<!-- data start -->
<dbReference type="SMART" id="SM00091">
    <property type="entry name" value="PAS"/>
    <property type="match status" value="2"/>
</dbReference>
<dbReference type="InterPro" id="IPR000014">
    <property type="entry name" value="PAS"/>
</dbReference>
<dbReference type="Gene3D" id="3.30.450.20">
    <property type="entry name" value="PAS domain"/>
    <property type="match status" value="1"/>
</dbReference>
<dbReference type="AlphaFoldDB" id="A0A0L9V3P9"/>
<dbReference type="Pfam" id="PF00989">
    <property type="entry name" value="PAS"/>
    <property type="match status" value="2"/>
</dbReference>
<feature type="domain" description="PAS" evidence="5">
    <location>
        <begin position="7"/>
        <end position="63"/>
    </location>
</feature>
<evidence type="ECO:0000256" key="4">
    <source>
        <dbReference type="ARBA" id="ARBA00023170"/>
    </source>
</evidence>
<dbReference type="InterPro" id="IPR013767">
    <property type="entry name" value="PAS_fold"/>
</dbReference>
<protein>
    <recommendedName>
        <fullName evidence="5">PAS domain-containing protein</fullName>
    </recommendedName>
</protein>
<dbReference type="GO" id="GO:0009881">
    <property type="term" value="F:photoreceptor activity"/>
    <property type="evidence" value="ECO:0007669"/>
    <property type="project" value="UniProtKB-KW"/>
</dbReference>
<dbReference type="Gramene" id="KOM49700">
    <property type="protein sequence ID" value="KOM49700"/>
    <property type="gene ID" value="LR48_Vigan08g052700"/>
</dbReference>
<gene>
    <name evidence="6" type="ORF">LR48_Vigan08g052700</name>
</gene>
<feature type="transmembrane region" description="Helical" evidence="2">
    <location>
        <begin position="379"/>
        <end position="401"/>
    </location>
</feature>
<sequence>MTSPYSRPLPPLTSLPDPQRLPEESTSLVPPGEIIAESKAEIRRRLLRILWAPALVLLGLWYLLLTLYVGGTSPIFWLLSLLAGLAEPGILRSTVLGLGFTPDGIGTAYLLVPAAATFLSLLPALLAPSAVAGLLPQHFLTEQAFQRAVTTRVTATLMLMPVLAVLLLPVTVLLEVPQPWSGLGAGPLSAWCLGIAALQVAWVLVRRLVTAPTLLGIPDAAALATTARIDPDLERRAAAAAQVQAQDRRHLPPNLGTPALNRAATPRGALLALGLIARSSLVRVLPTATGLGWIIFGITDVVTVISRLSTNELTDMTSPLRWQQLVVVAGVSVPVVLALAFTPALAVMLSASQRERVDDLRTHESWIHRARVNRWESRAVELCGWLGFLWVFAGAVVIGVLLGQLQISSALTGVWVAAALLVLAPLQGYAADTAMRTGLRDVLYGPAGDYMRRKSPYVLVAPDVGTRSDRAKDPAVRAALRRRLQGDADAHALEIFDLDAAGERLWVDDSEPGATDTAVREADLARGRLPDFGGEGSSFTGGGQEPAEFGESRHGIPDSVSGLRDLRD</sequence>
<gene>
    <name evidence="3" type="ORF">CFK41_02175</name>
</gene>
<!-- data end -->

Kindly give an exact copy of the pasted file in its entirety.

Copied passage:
<dbReference type="SMART" id="SM00091">
    <property type="entry name" value="PAS"/>
    <property type="match status" value="2"/>
</dbReference>
<dbReference type="InterPro" id="IPR000014">
    <property type="entry name" value="PAS"/>
</dbReference>
<dbReference type="Gene3D" id="3.30.450.20">
    <property type="entry name" value="PAS domain"/>
    <property type="match status" value="1"/>
</dbReference>
<dbReference type="AlphaFoldDB" id="A0A0L9V3P9"/>
<dbReference type="Pfam" id="PF00989">
    <property type="entry name" value="PAS"/>
    <property type="match status" value="2"/>
</dbReference>
<feature type="domain" description="PAS" evidence="5">
    <location>
        <begin position="7"/>
        <end position="63"/>
    </location>
</feature>
<evidence type="ECO:0000256" key="4">
    <source>
        <dbReference type="ARBA" id="ARBA00023170"/>
    </source>
</evidence>
<dbReference type="InterPro" id="IPR013767">
    <property type="entry name" value="PAS_fold"/>
</dbReference>
<protein>
    <recommendedName>
        <fullName evidence="5">PAS domain-containing protein</fullName>
    </recommendedName>
</protein>
<dbReference type="GO" id="GO:0009881">
    <property type="term" value="F:photoreceptor activity"/>
    <property type="evidence" value="ECO:0007669"/>
    <property type="project" value="UniProtKB-KW"/>
</dbReference>
<dbReference type="Gramene" id="KOM49700">
    <property type="protein sequence ID" value="KOM49700"/>
    <property type="gene ID" value="LR48_Vigan08g052700"/>
</dbReference>
<gene>
    <name evidence="6" type="ORF">LR48_Vigan08g052700</name>
</gene>
<feature type="transmembrane region" description="Helical" evidence="2">
    <location>
        <begin position="379"/>
        <end position="401"/>
    </location>
</feature>
<sequence>MTSPYSRPLPPLTSLPDPQRLPEESTSLVPPGEIIAESKAEIRRRLLRILWAPALVLLGLWYLLLTLYVGGTSPIFWLLSLLAGLAEPGILRSTVLGLGFTPDGIGTAYLLVPAAATFLSLLPALLAPSAVAGLLPQHFLTEQAFQRAVTTRVTATLMLMPVLAVLLLPVTVLLEVPQPWSGLGAGPLSAWCLGIAALQVAWVLVRRLVTAPTLLGIPDAAALATTARIDPDLERRAAAAAQVQAQDRRHLPPNLGTPALNRAATPRGALLALGLIARSSLVRVLPTATGLGWIIFGITDVVTVISRLSTNELTDMTSPLRWQQLVVVAGVSVPVVLALAFTPALAVMLSASQRERVDDLRTHESWIHRARVNRWESRAVELCGWLGFLWVFAGAVVIGVLLGQLQISSALTGVWVAAALLVLAPLQGYAADTAMRTGLRDVLYGPAGDYMRRKSPYVLVAPDVGTRSDRAKDPAVRAALRRRLQGDADAHALEIFDLDAAGERLWVDDSEPGATDTAVREADLARGRLPDFGGEGSSFTGGGQEPAEFGESRHGIPDSVSGLRDLRD</sequence>
<gene>
    <name evidence="3" type="ORF">CFK41_02175</name>
</gene>